The movements of the spiders are tracked by scientists as they weave their webs

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Researchers at Johns Hopkins University have discovered precisely how spiders build webs using night vision and artificial intelligence to track and record every movement of the eight legs as the spiders work in the dark.

Ovid’s Metamorphosis speaks of the orb weavers, who are said to be the descendants of Arachne, a figure from Greek mythology who wove beautiful tapestries and dared to challenge Athena to a weaving competition. Angry that she couldn’t find any fault in Arachne’s work – and also because the tapestry portrayed the gods in an unflattering light – Athena beat the girl with a shuttle. When Arachne hanged herself in remorse, Athena took pity and turned the rope into a web and Arachne into a spider.

It’s a fitting literary allusion to a new study of how spiders weave their webs, which is no doubt why scientists at Johns Hopkins University referred to Ovid’s story in a recent article published in the journal Current Biology. The JHU team used night vision and AI to record every movement of several hacked orb weavers as they weaved their webs. The experiment revealed that spiders rely on a shared set of movements amounting to “a playbook or website building algorithm” to create elegant and geometrically precise structures, even though they have a whole small brain compared to humans.

Co-author Andrew Gordus, behavioral biologist at JHU, said he was inspired to take on the project as he was birding with his son and saw a particularly spectacular spider web. “I was like, ‘If you went to a zoo and saw a chimpanzee building this, you would think he’s an amazing and awesome chimpanzee.’ said Gordus. “Well, it’s even more amazing because a spider’s brain is so small and I was frustrated that we didn’t know more about how this remarkable behavior happens. Now we’ve defined it all. the choreography for creating websites, which has never been done. for any animal architecture at this beautiful resolution. “

Enlarge / An orb weaver spider.

Johns Hopkins University

Besides being aesthetically striking wonders of nature, cobwebs serve as a kind of physical record for many aspects of a spider’s behavior, according to the authors. Gordus and his colleagues believed they could quantify the weaving behavior of orbs, because the process of building a web can be easily defined by both the path of a spider and the geometry of the web.

There are many different species of orb-weaving spiders, but the JHU team chose to work with them. Uloborus diversus. The team chose U. diversus because it stays active all year round and is also conveniently small. The specimens were collected in Half Moon Bay, California, and kept in a greenhouse on campus. There the spiders ate fruit flies once a week. Only adult female spiders have been used, as adult males rarely build webs.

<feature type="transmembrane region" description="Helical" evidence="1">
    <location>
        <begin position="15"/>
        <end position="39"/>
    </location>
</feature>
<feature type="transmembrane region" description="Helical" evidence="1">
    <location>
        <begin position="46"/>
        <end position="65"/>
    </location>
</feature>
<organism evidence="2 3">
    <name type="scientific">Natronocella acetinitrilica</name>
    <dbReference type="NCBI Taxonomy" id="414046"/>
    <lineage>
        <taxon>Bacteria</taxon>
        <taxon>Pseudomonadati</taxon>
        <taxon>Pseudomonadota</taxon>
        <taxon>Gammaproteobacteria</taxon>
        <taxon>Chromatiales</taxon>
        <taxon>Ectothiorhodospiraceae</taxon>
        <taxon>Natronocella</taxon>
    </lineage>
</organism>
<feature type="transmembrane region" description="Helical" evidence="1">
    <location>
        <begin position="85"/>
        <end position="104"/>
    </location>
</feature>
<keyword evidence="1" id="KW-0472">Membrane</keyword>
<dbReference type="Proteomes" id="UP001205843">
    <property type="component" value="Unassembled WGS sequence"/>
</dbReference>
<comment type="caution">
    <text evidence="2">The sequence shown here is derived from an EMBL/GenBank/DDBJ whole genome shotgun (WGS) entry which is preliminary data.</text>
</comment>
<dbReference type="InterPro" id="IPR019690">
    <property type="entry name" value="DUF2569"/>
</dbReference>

A spider's web seen with night vision.
Enlarge / A spider web seen with night vision.

Johns Hopkins University

For the actual experiments, the team designed a plexiglass arena in the lab, papered around the edges to encourage website creation, and equipped with infrared cameras and infrared lights. (U. diversus is a nocturnal spider, with a preference for building horizontal webs in the dark.) Next, the researchers transferred six spiders to the arena and recorded the spiders each night as they wove their webs for 24 hours in mean.

This activity generally followed a well-defined progression. The spider begins by exploring space before building a protoweb that will not be part of the final structure. Think of an artist producing a preliminary sketch. The protowebs are quite disorganized and there are long irregular pauses in the activity of the spider as it builds its protoweb, sometimes for up to eight hours, because you can’t rush the inspiration.

“This state of web construction is believed to be an exploratory phase during which the spider assesses the structural integrity of its environment and locates the final web anchor points,” the authors wrote.

Then the spider moves on to the construction of the spokes and the frame of the web. “Frame construction is often the result of anchoring the tang to the periphery before the return, then walking outward along an anterior radius, anchoring the tang of the frame to the end of the line, then back to the hub, “the authors wrote.

Use artificial intelligence to follow the construction of the spider web.
Enlarge / Use artificial intelligence to follow the construction of the spider web.

Johns Hopkins University

With the spokes and frame in place, the spider moves on to building an auxiliary spiral, which only takes a few minutes. Scientists believe this step helps stabilize the structure before the spider builds the final capture spiral, as the auxiliary spiral is temporary. The spider usually removes the web once it is complete. Once the capture spiral is complete, the spider crouches at the hub, sometimes for several days, patiently waiting for its prey to become trapped in its web.

Researchers were able to track millions of individual leg movements by designing their own machine vision software for this purpose. “Even if you record it on video, it represents a lot of steps to follow, over a long period of time, for many individuals”, said co-author Abel Corver, a graduate student studying web design and neurophysiology. “It’s just too much to go through each frame and annotate the points of the legs by hand. So we trained machine vision software to detect the spider’s posture frame by frame so that we could document whatever the legs do to create an entire canvas. “


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